It is also a device for producing high voltage traveling arcs, an electrical effect often employed in classic cinematic portrayals of scientific laboratories.

 

I can’t seem to find a date for the poem, but the song is from 1986. This arrangement for choir is from what I can tell from  2004.

Edited by Thorn Wilde
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Thank you for answering so fast, @Thorn Wilde

That helps - it's some time ago that I read Genesis and I wasn't able to find it on the internet. The second meaning - never heard of it. Interesting!

And I just wanted to know an appoximate date, so 1986 is helpful.

This is definitely something I wouldn't have discovered without this website, so thank you again for presenting it here.

Have a nice evening :)

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2 hours ago, Zenobia said:

Sorry, I can't resist :) - not by Orff but Carmina Burana; also an interesting text, of course:

 

 

This is awesome! I love it.

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3 hours ago, Zenobia said:

Wonderful, Thorn ❤️  Thank you!! I love both the poem (for which I need a translation, of course) and the music.

The poem seems to describe the stillness which exists in the snow and in nature, but it is not like a dead silence but makes the two lovers feel their closeness all the more (?), and there is also the wind and the fire.

If I may ask: Is there a special meaning to "Jacob's ladders"?

 

And could you tell me when the poem and the music (by Egil Monn-Iversen, right?) were written?

Last night, soon after @Thorn Wildeposted it, I went looking for Erik Bye. Google really, really let me down, showing the most idiotic things (advertising crap), and then when I looked for an exact match, "Eric Bye", it had nothing. I knew that was BS, so finally googled the Norwegian name of the carol. Up came page after page on Bye. Jeesh, Google.

 

From what I saw, it looks like the poem was copy-right protected in 1966. I'm not sure if that's correct. I for one would like to read more of Erik Bye's poetry (hint, hint, nudge, nudge, dear Thorn :yes:

 

Jacob's ladder is a pretty familiar metaphor in English; it's the original "stairway to heaven."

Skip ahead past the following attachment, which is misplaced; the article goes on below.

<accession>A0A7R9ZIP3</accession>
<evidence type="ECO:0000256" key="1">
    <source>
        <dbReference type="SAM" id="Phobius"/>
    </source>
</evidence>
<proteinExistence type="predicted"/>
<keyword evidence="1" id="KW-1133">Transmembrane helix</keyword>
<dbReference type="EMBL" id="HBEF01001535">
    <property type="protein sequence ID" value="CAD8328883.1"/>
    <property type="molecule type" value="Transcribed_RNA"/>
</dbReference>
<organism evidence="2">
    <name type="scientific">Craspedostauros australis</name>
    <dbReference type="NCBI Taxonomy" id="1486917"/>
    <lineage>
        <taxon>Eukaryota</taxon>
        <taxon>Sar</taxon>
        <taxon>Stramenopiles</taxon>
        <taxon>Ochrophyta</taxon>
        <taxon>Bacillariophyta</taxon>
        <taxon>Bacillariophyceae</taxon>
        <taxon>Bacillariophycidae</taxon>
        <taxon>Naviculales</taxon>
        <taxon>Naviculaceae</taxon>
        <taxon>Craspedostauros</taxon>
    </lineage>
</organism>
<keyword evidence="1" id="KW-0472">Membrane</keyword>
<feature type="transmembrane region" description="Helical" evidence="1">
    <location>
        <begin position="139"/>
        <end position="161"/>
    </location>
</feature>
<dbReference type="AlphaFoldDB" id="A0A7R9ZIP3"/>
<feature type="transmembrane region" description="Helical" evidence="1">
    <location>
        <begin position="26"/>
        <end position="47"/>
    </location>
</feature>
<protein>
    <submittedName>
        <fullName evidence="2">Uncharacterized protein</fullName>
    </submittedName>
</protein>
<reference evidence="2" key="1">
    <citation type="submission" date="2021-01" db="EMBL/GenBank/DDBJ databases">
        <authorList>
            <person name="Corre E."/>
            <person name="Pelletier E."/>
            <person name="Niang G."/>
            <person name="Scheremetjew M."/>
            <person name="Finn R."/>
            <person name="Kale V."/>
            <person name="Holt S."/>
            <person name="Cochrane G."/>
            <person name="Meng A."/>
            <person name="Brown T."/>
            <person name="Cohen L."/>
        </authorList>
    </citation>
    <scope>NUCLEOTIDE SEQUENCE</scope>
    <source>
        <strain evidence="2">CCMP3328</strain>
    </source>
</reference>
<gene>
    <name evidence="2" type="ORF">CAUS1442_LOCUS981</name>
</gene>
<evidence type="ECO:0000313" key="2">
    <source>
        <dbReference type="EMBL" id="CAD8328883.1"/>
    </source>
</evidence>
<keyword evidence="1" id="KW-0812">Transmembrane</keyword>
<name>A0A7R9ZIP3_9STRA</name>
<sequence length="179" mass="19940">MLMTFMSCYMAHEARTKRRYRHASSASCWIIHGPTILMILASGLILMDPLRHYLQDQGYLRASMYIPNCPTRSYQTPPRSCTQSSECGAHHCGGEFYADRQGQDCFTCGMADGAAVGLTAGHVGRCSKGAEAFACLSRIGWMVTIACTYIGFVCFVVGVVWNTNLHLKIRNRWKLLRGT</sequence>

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6 minutes ago, AC Benus said:

I for one would like to read more of Erik Bye's poetry (hint, hint, nudge, nudge, dear Thorn :yes:

 

I'll see what I can do. :) 

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On 11/18/2018 at 5:53 AM, Zenobia said:

😉I also have a deeeeeep love for the harpsichord, so I'll post a link here of Scott Ross's interpretation of Francois Couperin's harpsichord oeuvre:

Thank you so much for this. I haven't really listened to any Couperin since my conservatory days, but this was exactly the music that helped me learn to love the harpsichord. (I mean, I like Scarlatti on the piano. I love Bach on the piano. But it's like the piano has nothing special to offer Couperin -- and Couperin offers his best self through the harpsichord. So I love the two of them together, like couple-friends. ;) )

 

On 11/18/2018 at 5:53 AM, Zenobia said:

I was only minimally aware of Mr. Ross -- I knew that he played harpsichord, that he was a weird dude, and that he was dead. So thank you for this, as well. I would never have thought to look up his interpretations specifically, but I certainly will now!

 

On 11/18/2018 at 5:53 AM, Zenobia said:

Hm, why do I always see threads like this one when I have absolutely no time?

Ain't that the truth, though?

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On 11/18/2018 at 12:12 AM, Thorn Wilde said:

I love Stravinsky. The Rite of Spring and The Firebird are my favourites.

Oh, Stravinsky, my hero. . . As someone who (literally) ran screaming out of piano lessons as a child, and later backed into classical music again by way of jazz, Frank Zappa and Astor Piazzolla -- Rite of Spring is TOTALLY MY JAM :D (And if anyone wants to hear me swoon and count the ways I think it is amazing, we can do that in another room, I guess.) Thanks for putting this here.

 

Also, fun fact: I have no idea how this happened, but Firebird is the first ballet I ever saw. So, it, too, has a soft space in my heart.

 

On 11/18/2018 at 12:12 AM, Thorn Wilde said:

That opening, to Rite of Spring... Perfection.

My ex in college played the flute, and thus did I come to spend more time with the orchestra woodwind section than I ever expected to do, or even want to. They used to tease the bassoon players about the Rite of Spring opening: "IIIIIIIIIIIIIIIIIIIIIIIIIIIIIIIIIIII'mm just a poooooor bassoooooooonnn. IIIIIIIIIIIIIIII'mmm not an English Hooooorrrn."

 

Good times.